When you treat your spouse with compassion, it creates a safe environment to share your deepest thoughts and feelings.
Understanding your spouse’s incredible value is the beginning of safety, but to create a marriage that feels like the safest place on earth, you must be able to express honor through action and behavior. “Let us not love with mere words or tongue but with actions and in truth” (1 John 3:18). Honor in action means that you learn how to handle your spouse’s heart — her deepest feelings, thoughts and desires — with the utmost care. You need to visualize his heart tattooed with the words “Handle with care.”
Remember, “emotional safety” is feeling free to open up and reveal who you really are and trust that the other person will still love, value and accept you. As you can see, the last part of the definition communicates a powerful message: “You are incredibly valuable, so don’t be afraid of letting me see your heart. You can share your deepest feelings, thoughts, opinions, hopes, dreams, fears, hurts and memories, and I will still love and accept you.”
Let me make practical the idea of safety in action. Jackson and Krista, a married couple attending a marriage-training seminar, were just about to discuss a big fight they were having around the remodeling of their home.
In this moment, Jackson didn’t care what Krista knew or what was going on with her. His heart was closed; he didn’t feel safe. But instead of trying to get Jackson to care about her pain and frustration, Krista made it her goal to care about Jackson’s heart.
“I so greatly appreciate your sense of responsibility, and the fact that when you say you’re going to do something, it will always happen,” Krista started. “You are such a man of integrity. I think this is why I’ve been confused about the lack of follow-through around this remodel. Would you be willing to help me understand what is going on for you?”
When you choose to care for your spouse, it can instantly create a safe environment to share your deepest thoughts and feelings.
“You’re right,” Jackson cautiously responded. “I’m usually great at follow-through. But this project has made me realize just how inadequate I am around home repair. My dad is so great at it. As a builder, John (a family friend) is amazing. I think I realized that I couldn’t do anything without their help. That made me feel like a failure. Since this is our first house, I want to feel competent. I want you to trust that if something breaks, I can fix it without having to call my dad or some repairman.”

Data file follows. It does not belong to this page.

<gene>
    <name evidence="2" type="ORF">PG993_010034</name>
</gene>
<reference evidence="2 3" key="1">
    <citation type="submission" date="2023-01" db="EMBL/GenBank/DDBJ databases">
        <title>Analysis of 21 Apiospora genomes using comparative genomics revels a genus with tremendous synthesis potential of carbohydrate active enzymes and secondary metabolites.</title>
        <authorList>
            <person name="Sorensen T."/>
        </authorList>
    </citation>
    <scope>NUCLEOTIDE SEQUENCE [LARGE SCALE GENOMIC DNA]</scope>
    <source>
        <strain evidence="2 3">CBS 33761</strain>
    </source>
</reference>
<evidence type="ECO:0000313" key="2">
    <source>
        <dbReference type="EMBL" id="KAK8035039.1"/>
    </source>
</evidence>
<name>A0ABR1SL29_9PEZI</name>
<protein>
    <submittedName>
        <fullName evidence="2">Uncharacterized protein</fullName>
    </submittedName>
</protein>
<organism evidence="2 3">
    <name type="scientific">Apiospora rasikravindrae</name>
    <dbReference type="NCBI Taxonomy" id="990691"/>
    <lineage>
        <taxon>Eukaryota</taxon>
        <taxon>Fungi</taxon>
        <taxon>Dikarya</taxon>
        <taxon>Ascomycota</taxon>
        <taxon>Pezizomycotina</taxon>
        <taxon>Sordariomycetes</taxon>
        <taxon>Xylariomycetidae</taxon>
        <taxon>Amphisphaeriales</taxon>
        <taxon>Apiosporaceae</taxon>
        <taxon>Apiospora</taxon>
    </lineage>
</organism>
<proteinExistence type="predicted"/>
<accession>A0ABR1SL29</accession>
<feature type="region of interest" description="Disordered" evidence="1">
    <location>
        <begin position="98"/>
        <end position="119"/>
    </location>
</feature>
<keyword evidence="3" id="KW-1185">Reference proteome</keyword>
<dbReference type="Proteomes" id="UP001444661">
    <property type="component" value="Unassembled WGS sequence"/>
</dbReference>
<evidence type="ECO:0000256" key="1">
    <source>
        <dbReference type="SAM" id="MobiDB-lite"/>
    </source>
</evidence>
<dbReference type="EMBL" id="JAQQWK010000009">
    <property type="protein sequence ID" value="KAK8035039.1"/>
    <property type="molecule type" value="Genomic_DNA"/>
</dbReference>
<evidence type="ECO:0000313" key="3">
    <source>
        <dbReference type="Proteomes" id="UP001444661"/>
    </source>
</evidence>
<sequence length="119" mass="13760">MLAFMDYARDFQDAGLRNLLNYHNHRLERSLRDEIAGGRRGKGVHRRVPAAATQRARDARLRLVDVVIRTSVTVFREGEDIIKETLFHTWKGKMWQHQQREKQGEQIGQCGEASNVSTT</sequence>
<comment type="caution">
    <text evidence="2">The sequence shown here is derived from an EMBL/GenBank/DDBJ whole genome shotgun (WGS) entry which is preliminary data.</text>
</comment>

Krista instantly held Jackson’s hand tight in her own and, with tears in her eyes, smiled at her husband. “That makes so much sense,” she said gently. “I had no idea that you felt this way. I am so sorry that you have been feeling like a failure.”
This is the power of safety in action. Caring has the power to soften a closed heart. The key to put caring into action is compassion. This is exactly what Krista did for Jackson. King Solomon said it best: “Words from a wise man’s mouth are gracious” (Ecclesiastes 10:12). Another word for “gracious” as it’s used here is “compassionate.” The verse could also read, “Words from a wise man’s mouth are compassionate.”
Certainly, compassion is an important first step to move from unhealthy conflict into intimacy. Just ask Jackson. Allow your spouse’s pain that was caused by your argument drive you to a place of compassion. Make your first goal to alleviate their hurt and emotional pain. When we come together to talk about conflict, we can use compassion to help your spouse feel cared for. This instantly creates safety. A heart will open when it feels safe.
Compassion communicates that your spouse’s heart matters to you. How do you express that you value your spouse’s heart? The best way to communicate compassion is to follow Krista’s lead — through a kind look, a gentle word, a soft touch or caring actions. Care and compassion break down the opposition and create two open hearts. And when you create the right atmosphere through emotional safety, you have unlocked the door of healthy conflict.
Adapted from Fight Your Way to a Better Marriage, published by Howard Books. Copyright © 2012 by Greg Smalley. All rights reserved. Used by permission.